Budget analysts at the Congressional Budget Office (CBO) have implied, in a new report on Medicare for All proposals and other single-payer health care system proposals, that they can’t assume would-be health policymakers in Washington know much about how the U.S. health finance system works now, or how the health finance system works in other countries.
The CBO is an arm of Congress that helps members of Congress understanding programs and proposals that could affect federal spending, or federal revenue.
The House Rules Committee held a hearing Tuesday on H.R. 1384, a bill introduced by Rep. Pramila Jayapal, D-Wash., that would eliminate all private health insurance, dental insurance, vision insurance and long-term care insurance. The bill calls for the U.S. Health and Human Services secretary to ensure that “no cost-sharing, including deductibles, coinsurance, copayments, or similar charges, is imposed on an individual for any benefits provided under this Act.”
CBO analysts have released a new document with the title, “Key Design Components and Considerations for Establishing a Single-Payer Health Care System.”
The document does not include any systematic analyses of how much various proposals for expanding the role of the government in health finance might affect government spending, government revenue or U.S. health system performance.
Instead, the analysts have focused on trying to help readers understand the various components of the U.S. health care finance system, how other systems work, and how U.S. systems and non-U.S. systems seek to balance the demand for high-quality care with the need to hold down costs.
‘C’ Is for Fun With Cost-Sharing
The authors include, for example, a table comparing the universal coverage systems in Australia, Canada, Denmark, England, Sweden Taiwan.
The table shows that all of the health care systems other the Canadian system require patients to pay part of the costs for prescription drugs, dental care and vision care, and that the Canadian and English systems have no caps on patients’ out-of-pocket spending.
Enrollment Is Something Health Care Systems Do
The CBO primer authors have included a section on the fact that single-payer health care systems still need to have ways to enroll people in coverage and verify eligibility for coverage.
“A single-payer system would need a way to verify eligibility and enroll participants in the system,” according to the primer. “Verifying eligibility would be easier than it currently is for public programs, such as with Medicaid’s income verification, because the single-payer system would have fewer eligibility exclusions. A verification and enrollment system could build on the current Medicare Part A enrollment system. People could also be automatically enrolled when they were issued Social Security numbers, newborns could be enrolled in hospitals at birth, and other eligible individuals could be enrolled when they sought medical care.”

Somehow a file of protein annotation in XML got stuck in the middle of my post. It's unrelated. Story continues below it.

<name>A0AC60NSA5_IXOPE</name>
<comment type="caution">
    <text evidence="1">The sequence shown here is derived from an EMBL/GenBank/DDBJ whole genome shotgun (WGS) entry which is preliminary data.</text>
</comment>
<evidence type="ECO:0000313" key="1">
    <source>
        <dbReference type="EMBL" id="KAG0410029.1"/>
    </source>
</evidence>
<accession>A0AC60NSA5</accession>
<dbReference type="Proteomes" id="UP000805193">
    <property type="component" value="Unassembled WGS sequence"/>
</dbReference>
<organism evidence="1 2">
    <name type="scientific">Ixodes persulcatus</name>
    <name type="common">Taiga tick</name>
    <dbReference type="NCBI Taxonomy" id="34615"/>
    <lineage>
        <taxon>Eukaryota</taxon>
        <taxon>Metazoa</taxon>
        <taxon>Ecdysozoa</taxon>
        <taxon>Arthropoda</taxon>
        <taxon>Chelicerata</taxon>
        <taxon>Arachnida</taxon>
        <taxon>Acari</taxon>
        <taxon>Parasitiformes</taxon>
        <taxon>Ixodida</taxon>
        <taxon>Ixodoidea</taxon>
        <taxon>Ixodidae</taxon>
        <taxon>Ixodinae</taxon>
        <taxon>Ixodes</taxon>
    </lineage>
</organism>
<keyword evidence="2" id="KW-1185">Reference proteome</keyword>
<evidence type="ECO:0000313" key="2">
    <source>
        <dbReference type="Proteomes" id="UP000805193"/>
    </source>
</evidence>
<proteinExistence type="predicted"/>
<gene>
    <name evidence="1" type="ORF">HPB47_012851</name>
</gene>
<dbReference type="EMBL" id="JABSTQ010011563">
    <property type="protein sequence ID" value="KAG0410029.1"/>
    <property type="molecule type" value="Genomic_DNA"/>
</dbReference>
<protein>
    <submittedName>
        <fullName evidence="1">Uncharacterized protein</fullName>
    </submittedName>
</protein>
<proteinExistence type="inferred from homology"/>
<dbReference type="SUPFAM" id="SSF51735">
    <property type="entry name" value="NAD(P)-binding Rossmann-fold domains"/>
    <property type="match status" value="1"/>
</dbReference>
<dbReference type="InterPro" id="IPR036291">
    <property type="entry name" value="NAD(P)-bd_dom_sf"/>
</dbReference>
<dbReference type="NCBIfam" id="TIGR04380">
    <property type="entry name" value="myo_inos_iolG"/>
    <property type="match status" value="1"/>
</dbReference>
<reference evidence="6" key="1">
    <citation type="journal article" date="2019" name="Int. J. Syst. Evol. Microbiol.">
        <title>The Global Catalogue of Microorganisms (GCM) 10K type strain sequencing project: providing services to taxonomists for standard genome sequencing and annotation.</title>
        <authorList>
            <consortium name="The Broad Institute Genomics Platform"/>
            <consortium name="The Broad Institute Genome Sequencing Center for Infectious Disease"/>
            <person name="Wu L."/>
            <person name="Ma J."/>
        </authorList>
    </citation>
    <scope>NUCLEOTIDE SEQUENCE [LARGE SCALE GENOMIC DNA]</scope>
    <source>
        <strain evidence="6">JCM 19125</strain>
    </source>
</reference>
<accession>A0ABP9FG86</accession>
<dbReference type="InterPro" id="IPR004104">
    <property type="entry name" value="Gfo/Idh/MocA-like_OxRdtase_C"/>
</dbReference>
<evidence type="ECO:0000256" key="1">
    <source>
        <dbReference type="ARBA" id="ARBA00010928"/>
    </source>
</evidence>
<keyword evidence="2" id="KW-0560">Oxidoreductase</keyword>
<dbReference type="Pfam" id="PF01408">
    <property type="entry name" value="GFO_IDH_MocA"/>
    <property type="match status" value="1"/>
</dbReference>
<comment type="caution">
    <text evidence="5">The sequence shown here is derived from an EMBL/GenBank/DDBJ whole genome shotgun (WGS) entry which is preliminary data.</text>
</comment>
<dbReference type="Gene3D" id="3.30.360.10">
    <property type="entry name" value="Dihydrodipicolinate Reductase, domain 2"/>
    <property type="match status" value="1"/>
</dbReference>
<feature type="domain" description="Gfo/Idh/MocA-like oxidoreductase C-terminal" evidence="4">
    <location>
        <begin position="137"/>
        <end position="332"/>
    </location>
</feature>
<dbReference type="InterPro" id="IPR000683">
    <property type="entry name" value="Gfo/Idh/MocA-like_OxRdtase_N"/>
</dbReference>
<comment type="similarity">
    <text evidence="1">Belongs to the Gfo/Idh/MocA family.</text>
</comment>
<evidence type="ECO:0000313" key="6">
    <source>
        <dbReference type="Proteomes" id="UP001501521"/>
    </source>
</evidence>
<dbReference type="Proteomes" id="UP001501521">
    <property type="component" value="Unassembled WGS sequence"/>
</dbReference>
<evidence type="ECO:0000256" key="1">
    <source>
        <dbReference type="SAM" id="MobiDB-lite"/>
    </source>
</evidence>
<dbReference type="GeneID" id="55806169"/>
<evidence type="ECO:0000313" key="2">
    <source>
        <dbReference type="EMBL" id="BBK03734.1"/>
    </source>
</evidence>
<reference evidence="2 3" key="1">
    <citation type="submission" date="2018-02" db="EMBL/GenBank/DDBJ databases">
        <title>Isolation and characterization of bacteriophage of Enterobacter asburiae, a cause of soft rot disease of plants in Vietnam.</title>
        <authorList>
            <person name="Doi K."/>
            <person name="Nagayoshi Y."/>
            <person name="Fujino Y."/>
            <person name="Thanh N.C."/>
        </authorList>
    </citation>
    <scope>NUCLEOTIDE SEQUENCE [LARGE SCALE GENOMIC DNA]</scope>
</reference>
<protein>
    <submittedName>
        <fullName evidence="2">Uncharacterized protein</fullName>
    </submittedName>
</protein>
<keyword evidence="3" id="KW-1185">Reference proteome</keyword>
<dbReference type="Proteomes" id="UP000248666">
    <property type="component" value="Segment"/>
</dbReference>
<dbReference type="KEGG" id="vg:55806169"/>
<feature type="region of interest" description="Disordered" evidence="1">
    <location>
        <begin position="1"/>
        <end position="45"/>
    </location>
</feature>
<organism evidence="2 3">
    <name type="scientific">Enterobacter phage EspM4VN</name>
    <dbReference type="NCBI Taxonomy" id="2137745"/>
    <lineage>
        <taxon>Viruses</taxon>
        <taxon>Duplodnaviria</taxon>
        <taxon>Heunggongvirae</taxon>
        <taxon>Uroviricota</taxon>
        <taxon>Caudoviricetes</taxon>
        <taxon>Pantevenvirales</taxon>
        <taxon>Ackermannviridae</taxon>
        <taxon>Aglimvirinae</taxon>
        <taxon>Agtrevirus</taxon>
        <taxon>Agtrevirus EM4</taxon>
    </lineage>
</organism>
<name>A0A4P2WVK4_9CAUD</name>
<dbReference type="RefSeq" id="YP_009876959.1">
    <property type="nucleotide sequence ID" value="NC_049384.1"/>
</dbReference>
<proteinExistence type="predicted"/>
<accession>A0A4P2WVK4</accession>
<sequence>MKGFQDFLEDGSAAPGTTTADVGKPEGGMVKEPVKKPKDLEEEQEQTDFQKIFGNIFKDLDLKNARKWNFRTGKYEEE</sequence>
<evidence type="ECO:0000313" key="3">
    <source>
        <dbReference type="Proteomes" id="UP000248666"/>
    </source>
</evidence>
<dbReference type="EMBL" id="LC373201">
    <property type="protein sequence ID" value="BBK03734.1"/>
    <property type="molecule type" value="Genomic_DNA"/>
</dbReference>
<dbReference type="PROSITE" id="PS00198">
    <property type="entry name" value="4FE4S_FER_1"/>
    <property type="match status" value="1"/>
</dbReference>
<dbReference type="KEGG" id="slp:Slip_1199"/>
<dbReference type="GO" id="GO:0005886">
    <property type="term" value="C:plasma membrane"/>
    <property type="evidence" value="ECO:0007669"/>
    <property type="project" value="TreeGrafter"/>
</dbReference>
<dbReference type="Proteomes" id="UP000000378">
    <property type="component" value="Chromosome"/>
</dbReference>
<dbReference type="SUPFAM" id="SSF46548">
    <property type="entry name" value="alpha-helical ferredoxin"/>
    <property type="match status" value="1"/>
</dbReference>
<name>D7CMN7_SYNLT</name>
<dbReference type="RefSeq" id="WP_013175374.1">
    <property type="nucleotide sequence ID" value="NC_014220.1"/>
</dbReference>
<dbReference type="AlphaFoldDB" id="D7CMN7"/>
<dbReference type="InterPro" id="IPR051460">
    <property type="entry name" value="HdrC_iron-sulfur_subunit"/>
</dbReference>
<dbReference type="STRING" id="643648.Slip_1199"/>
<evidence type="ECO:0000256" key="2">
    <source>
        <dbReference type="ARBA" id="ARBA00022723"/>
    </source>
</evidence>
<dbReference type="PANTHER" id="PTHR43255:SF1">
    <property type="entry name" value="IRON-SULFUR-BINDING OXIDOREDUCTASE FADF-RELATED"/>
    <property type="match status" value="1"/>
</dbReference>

But policymakers would still have decisions about eligibility to make, according to the primer.
“Policymakers designing a single-payer system would need to determine whether the entire U.S. population would be eligible to participate and whether the system would allow for any opt-outs among the eligible population,” according to the primer. “To ensure that everyone eligible for the single-payer system received coverage, the system would need to establish an infrastructure to verify eligibility and enroll participants… Under a state-administered single-payer system, states could establish their own residency and eligibility requirements, such as providing coverage for noncitizens who are not lawfully present. However, the federal government might impose certain conditions in exchange for providing matching funds.”
The CBO analysts don’t refer to insurance agents, brokers, navigators, enrollers or exchange programs in the primer.
Long-Term Care Costs Money
The CBO analysts note that “long-term services and supports,” or LTSS, including home health services as well as nursing home care, and that Medicaid now pays for nursing home care for people with low income and low asset totals.
“Public spending would increase substantially relative to current spending if everyone received LTSS benefits,” the CBO analysts explain to would-be health policymakers. “Currently, much of LTSS is unpaid (or informal) care provided by family members and friends. If a single-payer system covered LTSS with little or no cost sharing, a substantial share of unpaid care might shift to paid care. That effect could be particularly large if the single-payer plan covered home- and community-based services.”
Government Health Care Programs Say ‘No,’ Too
The CBO analysts point out that, like U.S. private managed care plan managers, government health programs in countries with single-payer systems often “use various forms of utilization management.”
“In Canada’s single-payer system, some provinces make lower payments to specialists when a patient has not been referred by a primary care physician,” according to the primer. “In England, access to specialists generally requires a referral from a primary care provider. Taiwan monitors use of services and costs in near-real time through its IT system to identify wasteful spending and inappropriate care.”
A copy of the CBO single-payer health care system primer is available here.
— Read ACA Debaters Should Define Their Terms, on ThinkAdvisor.